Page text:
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Open Letter To All Of America's Veterans/ Max Cleland


An Open Letter to America’s Veterans

America sends the flower of its youth abroad to fight its

wars. Because of that, America’s military is always staffed

with the stoutest, finest, most courageous people in the

country. If as soldiers we are not that way when we enter the

military, the military makes us that way by the time we get

out. In the end, the military is still made up of everyday

people like you and me. As such, most of us have no special

skills to cope with the challenges wartime military service

presents. Regular life simply cannot prepare a person for the

brutish sensory overload of combat.

Coming back from military service in a time of war, we may be

wounded in ways that don’t show to the world at large. Some of

the deepest wounds we suffer may be inflicted without leaving

so much as a scratch. No matter what you are feeling when you

come home, no matter how crazy you feel inside, know that you

are not mentally ill. As combat veterans, we have been through

some of the most traumatic life experiences possible. War is

as close to hell on earth as anything ever could be. That does

make us different from our loved ones back home. War marks us

all, some more deeply than others.

AS veterans, we have paid a price to serve our country. We

have suffered. And we may suffer for a lifetime. The soldier

never gets to choose his or her war. The wars choose us, and

not all are just. I believe the emotional casualties of the

misguided wars may be the hardest of all to bear.

The soldier’s lot is to be exposed to traumatic, lifethreatening

events – happenings that take us to places no

bodies, minds, or souls should ever visit. It is a journey to

the dark places of life – terror, fear, pain, death, wounding,

loss, grief, despair, and hopelessness. We have been

traumatized physically, mentally, emotionally, and

spiritually. Some of us cope with exposure to hell better than

others. Some are able to think of their combat experiences as

but unpleasant vignettes in a long and wonderful life. It is

not to those veterans I am speaking. I love them, but I am not

afraid for them.

I am speaking to the rest of my brothers and sisters, those

who find themselves trapped in the misery of memories as I was

for so long.

Many of us have been overwhelmed by war. Many of us have been

unable to cope on our own with what has happened to us or with

what we have done. Many of us have been left hopeless, lost,

and confused about ourselves and our lives in ways we never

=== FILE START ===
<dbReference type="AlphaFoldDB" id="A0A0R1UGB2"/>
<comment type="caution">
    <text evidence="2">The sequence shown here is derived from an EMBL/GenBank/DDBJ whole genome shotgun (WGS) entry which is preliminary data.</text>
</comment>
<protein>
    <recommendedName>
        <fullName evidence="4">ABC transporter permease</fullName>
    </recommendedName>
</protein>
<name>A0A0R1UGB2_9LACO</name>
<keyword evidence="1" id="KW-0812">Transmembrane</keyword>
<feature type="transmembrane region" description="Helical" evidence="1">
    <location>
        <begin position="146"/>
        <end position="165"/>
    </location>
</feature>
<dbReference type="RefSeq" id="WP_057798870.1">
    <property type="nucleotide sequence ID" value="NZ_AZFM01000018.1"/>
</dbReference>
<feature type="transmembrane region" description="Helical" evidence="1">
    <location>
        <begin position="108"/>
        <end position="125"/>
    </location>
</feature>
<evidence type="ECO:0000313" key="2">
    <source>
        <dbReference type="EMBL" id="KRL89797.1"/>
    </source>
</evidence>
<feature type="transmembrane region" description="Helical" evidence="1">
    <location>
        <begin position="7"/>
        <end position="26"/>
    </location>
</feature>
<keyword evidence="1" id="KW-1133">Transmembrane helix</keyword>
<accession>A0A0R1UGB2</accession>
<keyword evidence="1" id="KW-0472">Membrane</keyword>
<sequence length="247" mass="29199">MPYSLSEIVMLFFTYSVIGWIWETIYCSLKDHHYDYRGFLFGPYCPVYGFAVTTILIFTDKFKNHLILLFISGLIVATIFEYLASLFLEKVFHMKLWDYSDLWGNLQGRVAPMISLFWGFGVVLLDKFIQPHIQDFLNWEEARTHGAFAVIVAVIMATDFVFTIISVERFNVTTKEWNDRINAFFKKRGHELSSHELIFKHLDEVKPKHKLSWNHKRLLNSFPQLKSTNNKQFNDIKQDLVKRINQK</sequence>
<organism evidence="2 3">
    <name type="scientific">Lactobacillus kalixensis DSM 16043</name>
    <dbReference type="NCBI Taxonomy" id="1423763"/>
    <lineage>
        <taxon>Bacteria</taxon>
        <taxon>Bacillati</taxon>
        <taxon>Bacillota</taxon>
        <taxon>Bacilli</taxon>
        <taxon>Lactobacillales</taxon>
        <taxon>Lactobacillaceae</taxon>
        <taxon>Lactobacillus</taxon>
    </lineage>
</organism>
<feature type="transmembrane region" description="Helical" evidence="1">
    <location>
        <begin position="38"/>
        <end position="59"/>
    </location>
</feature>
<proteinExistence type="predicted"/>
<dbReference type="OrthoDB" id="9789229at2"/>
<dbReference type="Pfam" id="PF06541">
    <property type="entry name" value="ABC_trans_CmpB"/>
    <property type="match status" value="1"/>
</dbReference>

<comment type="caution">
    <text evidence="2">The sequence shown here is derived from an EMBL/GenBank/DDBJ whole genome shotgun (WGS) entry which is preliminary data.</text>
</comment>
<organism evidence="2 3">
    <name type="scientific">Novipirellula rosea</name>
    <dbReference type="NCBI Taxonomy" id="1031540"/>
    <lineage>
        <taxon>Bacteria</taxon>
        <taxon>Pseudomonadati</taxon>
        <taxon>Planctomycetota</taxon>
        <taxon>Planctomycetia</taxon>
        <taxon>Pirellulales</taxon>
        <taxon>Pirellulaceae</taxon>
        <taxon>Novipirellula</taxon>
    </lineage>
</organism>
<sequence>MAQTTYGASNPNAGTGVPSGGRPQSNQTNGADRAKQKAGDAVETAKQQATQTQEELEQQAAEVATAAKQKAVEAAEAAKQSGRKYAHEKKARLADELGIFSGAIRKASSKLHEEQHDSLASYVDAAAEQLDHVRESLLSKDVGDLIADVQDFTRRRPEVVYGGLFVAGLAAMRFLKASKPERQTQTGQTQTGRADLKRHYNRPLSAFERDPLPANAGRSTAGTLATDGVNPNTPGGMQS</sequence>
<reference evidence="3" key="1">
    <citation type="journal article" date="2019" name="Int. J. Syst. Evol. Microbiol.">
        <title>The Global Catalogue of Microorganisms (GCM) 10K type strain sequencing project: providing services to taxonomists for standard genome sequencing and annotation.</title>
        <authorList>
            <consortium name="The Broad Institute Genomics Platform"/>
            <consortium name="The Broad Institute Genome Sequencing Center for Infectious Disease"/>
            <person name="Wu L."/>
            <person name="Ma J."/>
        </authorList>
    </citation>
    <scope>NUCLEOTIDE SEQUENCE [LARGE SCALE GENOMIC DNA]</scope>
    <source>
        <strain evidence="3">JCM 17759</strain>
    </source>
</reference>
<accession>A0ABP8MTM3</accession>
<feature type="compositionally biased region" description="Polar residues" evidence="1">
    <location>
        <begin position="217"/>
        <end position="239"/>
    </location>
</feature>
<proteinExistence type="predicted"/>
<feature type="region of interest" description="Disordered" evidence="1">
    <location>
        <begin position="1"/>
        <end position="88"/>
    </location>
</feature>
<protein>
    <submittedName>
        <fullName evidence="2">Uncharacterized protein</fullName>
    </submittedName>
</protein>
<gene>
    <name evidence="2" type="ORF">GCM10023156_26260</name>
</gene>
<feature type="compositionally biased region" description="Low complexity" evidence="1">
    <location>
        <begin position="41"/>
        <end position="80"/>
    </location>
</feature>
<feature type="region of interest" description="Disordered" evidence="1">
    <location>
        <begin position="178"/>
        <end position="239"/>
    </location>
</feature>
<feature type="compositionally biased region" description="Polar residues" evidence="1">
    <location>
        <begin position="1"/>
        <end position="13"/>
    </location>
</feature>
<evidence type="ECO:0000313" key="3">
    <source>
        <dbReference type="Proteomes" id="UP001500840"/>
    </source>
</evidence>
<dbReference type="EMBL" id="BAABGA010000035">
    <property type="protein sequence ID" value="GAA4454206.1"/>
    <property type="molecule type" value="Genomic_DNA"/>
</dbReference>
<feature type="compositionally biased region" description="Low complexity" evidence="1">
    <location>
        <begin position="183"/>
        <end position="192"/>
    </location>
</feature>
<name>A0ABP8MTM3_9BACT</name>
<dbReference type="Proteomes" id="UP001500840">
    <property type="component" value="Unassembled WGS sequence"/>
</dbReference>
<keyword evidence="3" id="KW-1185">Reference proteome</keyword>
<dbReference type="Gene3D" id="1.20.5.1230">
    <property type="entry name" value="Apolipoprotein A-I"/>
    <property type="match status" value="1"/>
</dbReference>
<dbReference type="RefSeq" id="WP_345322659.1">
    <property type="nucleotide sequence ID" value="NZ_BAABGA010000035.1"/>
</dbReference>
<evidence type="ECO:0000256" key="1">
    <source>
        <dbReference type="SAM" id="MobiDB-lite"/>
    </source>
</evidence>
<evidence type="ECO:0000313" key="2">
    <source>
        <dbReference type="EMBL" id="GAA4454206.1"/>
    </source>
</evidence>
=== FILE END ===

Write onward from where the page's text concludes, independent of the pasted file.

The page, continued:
thought possible.

As veterans of war, we are vulnerable to the memories of those

experiences for the rest of our lives. Movies, the nightly

news, the death of a loved one, even simple stress can serve

as a trigger that reminds us of the hell we were once in. Just

that remembrance can sometimes be enough to undo all the

buckles we used to put ourselves back together when we got


Our bodies, minds, and spirits react automatically to these

memory triggers. They feel the hurts and fear and horror anew

each time. The curse of the soldier is that he never forgets.

Having once felt mortal danger and pure terror, our bodies

prepare for it again. That helped us survive on the

battlefield. However, what saved us on the battlefield doesn’t

work very well back here at home. It is impossible to forget

our experiences in the military. But it is possible to deal

with them positively. It is possible to take control of them.

I’ve found in my own life that I had to exude positive energy

into the world in order not to be overwhelmed with sadness and

grief over what I have lost. My body, my soul, my spirit, and

my belief in life itself were stolen from me by the disaster

of the Vietnam War. I found solace in attempting to “turn my

pain into somebody else’s gain” by immersing myself in

politics and public service. In particular, I devoted myself

to helping my fellow veterans and ‘disabled friends heal. This

was a great help to me in my life. But when I lost my

reelection bid for the U.S. Senate in 2002, my life fell

apart. The staff that had helped me politically and physically

so I could keep on running with no legs was gone. ~ne pleasure

of having a job worth doing and the money to keep me afloat

were gone.

My relationships began to crumble, especially the one with my


I went down in my life in every way it is possible to go down.

Massive depression took over. I went down with a grief over my